So in addition to reading parts of Elliot Rodger's "manifesto," I've watched a handful of his YouTube videos and read a bunch of articles and editorials on the dude's background and the tragic events of last Friday (Mashable has a really thorough piece that includes a detailed look at Rodger's personality, a timeline of events, and numerous video links and manifesto excerpts)... and I can't help wishing that I'd had the opportunity to talk to him before he did what he did. Granted, it probably wouldn't have made a difference -- he probably would've called me weak (and stabbed me to death if I'd been one of his roommates) and, for my part, I probably would've found him weird and creepy as heck -- but still.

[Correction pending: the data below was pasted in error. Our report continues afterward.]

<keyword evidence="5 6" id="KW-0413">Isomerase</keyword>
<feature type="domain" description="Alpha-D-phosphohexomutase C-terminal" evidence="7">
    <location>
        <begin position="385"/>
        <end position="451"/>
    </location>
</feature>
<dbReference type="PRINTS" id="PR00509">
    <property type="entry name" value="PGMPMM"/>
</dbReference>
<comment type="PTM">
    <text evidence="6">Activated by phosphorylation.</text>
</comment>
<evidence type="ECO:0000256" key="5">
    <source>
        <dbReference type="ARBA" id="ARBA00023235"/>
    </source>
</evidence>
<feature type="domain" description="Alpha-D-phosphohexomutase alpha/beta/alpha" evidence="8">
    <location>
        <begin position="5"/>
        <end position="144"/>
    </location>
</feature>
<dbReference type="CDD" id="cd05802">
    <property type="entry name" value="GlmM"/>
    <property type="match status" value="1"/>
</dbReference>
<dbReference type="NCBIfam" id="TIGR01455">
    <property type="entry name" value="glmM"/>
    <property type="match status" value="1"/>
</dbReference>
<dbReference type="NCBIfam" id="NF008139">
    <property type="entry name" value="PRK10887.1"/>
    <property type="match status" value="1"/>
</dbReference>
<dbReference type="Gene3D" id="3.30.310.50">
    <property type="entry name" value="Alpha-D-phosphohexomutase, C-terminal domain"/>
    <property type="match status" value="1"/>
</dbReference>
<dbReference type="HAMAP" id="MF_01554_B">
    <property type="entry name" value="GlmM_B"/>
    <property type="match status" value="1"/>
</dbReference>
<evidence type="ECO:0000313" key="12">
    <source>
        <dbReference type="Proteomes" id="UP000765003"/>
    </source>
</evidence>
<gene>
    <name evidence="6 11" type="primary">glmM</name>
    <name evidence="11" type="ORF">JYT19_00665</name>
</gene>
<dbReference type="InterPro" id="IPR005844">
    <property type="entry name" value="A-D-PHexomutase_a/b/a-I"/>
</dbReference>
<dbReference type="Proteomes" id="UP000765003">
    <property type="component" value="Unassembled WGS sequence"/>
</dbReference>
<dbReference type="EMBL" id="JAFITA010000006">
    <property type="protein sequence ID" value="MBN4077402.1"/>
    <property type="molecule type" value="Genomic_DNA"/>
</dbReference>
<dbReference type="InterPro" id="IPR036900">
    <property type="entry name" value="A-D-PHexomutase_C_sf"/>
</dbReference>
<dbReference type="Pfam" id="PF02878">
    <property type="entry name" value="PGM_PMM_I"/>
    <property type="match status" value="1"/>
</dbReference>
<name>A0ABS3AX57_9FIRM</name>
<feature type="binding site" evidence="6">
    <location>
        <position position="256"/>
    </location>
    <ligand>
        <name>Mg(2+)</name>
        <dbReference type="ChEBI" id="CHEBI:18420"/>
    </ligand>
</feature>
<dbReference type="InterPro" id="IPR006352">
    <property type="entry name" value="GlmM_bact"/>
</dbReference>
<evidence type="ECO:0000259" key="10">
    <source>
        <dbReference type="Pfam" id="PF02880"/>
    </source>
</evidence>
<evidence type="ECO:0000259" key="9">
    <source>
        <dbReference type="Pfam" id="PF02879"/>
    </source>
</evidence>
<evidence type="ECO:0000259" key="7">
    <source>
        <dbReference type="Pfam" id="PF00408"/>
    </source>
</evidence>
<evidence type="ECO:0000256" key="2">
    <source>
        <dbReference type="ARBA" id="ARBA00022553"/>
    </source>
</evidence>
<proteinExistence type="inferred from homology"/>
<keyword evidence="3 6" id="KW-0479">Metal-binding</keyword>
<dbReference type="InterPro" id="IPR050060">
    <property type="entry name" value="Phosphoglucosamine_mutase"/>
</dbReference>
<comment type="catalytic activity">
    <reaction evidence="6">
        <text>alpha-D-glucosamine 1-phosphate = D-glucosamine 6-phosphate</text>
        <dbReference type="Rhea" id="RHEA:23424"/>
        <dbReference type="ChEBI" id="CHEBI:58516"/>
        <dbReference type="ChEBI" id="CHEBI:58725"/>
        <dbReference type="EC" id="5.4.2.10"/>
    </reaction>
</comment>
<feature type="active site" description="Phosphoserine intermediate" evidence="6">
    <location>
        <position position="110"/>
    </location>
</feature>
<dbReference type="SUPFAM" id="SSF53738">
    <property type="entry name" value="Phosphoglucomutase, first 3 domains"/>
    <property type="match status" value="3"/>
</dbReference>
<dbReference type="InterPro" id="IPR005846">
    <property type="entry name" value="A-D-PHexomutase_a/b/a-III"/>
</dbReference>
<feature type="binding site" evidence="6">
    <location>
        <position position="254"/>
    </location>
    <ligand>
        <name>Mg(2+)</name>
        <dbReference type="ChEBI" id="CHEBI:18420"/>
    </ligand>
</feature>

Someone needed to tell Rodger that not having a girlfriend doesn't diminish a guy's worth as a man or as a human being. Someone needed to tell him that everyone has problems, and that those dudes walking around with beautiful blond girls on their arms didn't necessarily have "better" lives than his because of that fact. Someone really needed to tell him that, at any age, there are way worse things than being a virgin (like being a murderer). Those ideas might seem obvious to many of us, but -- despite Rodger's apparent belief in the superiority of his own intellect -- they clearly failed to take root in his mind. Unfortunately, that's not terribly surprising: while those ideas might seem obvious to many of us, they're not terribly well represented in public discourse and popular media, either.